We power life

Senior offers inside look at Entergy’s services

We power life

Kaila Low, Managing Editor

Southeast Texas has been consistently hammered by hurricanes in the past few years. First responders and civilians alike rally together to serve the community and help others around them. The citizens and businesses in affected areas face a number of challenges, including the loss of electricity due to storm damage. This is where Entergy steps in.  

“One of the greatest assets Entergy has is also one of our greatest burdens,” Vice President of Distribution Operations Allen East said. “A large and critical part of our service territory is along the Gulf Coast, so we get a great deal of practice with dealing with hurricanes.” 

To prepare for these storms, Entergy conducts an all-day storm drills in the spring, some of them lasting two days. All of the key leaders in each branch of the storm Incident Command Structure come together and go over the processes and procedures. This helps knock the rust off from previous years as well as train new employees that may be new to their role. However, because of the Covid-19 pandemic, last year’s storm drill also focused on how to inject Covid-19 protocols (social distancing, mask wearing, hand washing, etc.) into the storm processes and procedures.  

“The pandemic does introduce additional challenges,” Senior Manager of Warehousing, Inventory, and Logistics Scott McCann said. “Safety and health are out highest priority every day. We are stocking pandemic supplies like masks and hand sanitizer to help keep our normal operations going and when necessary our storm restoration resources with PPE as they work to restore power as safely and quickly as possible.” 

The most devastating recent hurricane to hit SETX, Hurricane Laura, left nearly 300,000 people without power for weeks across Southeast TexasHurricane Delta followed only six weeks later and resulted in 110,000 customers without power. To be without power for weeks seems like such a long time but with so many people to service, you wonder how warehouse managers and line workers got material out to hurricane affected areas so quickly. According to McCann, every storm is different. They have to be prepared for hurricanes, tornadoes, straight line winds, flooding, and ice storms in the winter. So, they are in 12-month storm mode and constantly monitoring the weather. They work with their Planning and Resource Incident Response groups for damage prediction models that provide the approximate magnitude of the amount of material needed to respond to any given situation. The purchasing team then utilizes past storms actual material usage to determine the amount of material needs by individual item for the known storm damage. They also have pre-staged storm kits with key materials to support the immediate response and replenish those materials as needed to keep material available for the crews repairing the system.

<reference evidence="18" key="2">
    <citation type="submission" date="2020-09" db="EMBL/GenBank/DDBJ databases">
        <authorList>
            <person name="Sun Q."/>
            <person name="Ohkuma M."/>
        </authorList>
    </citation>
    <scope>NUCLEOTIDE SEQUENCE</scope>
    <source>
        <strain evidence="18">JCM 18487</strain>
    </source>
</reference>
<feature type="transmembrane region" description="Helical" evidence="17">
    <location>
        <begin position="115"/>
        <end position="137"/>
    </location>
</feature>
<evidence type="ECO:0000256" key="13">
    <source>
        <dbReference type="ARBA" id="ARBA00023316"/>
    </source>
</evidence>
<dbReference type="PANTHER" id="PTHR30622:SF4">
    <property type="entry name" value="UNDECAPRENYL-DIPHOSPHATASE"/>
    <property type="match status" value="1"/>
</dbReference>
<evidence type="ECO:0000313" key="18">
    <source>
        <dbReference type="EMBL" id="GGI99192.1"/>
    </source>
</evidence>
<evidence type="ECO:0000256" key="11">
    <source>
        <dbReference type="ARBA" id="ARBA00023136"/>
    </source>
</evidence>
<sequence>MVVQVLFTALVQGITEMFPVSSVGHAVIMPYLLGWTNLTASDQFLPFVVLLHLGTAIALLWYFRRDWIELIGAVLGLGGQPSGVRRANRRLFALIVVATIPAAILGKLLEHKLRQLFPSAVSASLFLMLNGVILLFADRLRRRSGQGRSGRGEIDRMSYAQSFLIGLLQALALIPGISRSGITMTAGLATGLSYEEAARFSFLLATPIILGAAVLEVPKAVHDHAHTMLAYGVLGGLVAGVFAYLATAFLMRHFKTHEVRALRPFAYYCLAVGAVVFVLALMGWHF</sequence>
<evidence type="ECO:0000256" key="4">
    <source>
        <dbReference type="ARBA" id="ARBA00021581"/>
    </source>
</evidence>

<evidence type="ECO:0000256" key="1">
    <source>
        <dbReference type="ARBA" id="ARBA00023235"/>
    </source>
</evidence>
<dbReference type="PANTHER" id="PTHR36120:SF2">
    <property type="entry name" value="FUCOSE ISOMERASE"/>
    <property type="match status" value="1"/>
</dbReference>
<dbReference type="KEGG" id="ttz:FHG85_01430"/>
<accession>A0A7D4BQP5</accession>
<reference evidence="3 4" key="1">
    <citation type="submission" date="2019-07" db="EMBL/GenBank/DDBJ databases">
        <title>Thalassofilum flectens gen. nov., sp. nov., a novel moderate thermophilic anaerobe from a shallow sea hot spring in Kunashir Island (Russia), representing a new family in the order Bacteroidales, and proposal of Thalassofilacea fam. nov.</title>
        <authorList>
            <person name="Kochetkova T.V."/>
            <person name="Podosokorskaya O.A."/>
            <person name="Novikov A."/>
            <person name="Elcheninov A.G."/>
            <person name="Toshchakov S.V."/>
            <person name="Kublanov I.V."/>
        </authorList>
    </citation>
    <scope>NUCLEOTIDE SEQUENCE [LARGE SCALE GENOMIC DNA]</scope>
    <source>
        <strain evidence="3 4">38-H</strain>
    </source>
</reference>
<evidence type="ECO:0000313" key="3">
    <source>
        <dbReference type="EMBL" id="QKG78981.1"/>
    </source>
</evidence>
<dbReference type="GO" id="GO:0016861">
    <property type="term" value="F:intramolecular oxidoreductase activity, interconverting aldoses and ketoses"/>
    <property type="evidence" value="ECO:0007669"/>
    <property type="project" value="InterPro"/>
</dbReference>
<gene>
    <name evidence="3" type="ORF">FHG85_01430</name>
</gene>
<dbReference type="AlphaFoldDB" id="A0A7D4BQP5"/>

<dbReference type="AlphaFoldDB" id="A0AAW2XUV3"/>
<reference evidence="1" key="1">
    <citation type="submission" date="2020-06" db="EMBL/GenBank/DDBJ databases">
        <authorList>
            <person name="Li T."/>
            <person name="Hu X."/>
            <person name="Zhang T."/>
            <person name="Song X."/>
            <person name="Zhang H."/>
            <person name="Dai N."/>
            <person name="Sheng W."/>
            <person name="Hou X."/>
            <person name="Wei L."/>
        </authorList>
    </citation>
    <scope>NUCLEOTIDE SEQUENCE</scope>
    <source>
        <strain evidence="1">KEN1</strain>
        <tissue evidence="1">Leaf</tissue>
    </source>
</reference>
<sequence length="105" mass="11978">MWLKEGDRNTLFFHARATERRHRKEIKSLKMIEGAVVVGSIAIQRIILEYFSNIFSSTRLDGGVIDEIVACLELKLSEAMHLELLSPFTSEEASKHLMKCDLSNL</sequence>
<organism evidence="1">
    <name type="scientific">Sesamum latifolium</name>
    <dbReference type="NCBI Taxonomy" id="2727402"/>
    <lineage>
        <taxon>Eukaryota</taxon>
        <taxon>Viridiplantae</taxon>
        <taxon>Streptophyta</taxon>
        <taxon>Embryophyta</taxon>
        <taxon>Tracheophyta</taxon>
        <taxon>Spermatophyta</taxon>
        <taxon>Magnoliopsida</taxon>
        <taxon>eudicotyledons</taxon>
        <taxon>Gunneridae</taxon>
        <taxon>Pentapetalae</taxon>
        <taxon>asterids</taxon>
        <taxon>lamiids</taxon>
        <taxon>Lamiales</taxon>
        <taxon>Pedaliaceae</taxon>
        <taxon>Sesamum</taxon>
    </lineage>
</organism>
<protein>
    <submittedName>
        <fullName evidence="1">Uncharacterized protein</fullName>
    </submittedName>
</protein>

“We engage with our logistics partners to move the material from our suppliers and Distribution Centers to local service centers or storm material lay down areas near the restoration areas,” McCann said. “Of course, we stand down our team until it is safe to travel. We monitor road conditions and work with the law enforcement agencies to gain access to the hardest hit areas to begin the damage assessment and restoration of our customers.” 

Many employees also live in hurricane affected areas which raises the question: how does Entergy help them take care of their personal lives as well as serve the community? According to East, this is an issue the company does not take lightly. Before a storm, Entergy gives their employees time to get their families taken care of and secure their personal properties so that will not be a burden after the storm passes. Because this is such an important concern, there is a storm group designated specifically for this issue called the Business Continuity. Their main job during a storm is to ensure that the company can continue to operate and function so that they can restore power. Entergy has resources available to help employees if they are personally impacted, including immediate outreach after the storm passes to identify employees if they are affected, resources to help them take the right steps if they experienced damage, and an employee assistance grant program (funded by donations) where they can apply for financial assistance if they have a special hardship. 

“We recognize the value and responsibility we have to help get the communities we serve back on its feet. But it is not Entergy that does it alone, we are part of the greater effort,” East said. “We don’t just celebrate our success, we celebrate seeing life brought back into a community through its own people pulling together with countless number of volunteers and outside workers brought in to recover. All that being said, when you first pull into a hurricane affected area and see the damage, it is often dark and dreary, no street or porch lights burning. You know then why you are here or why you came from parts unknown. That when you leave and see the lights burning behind you, you smile and know that you have done your part to help getting the road to recovery going. And that feels good.”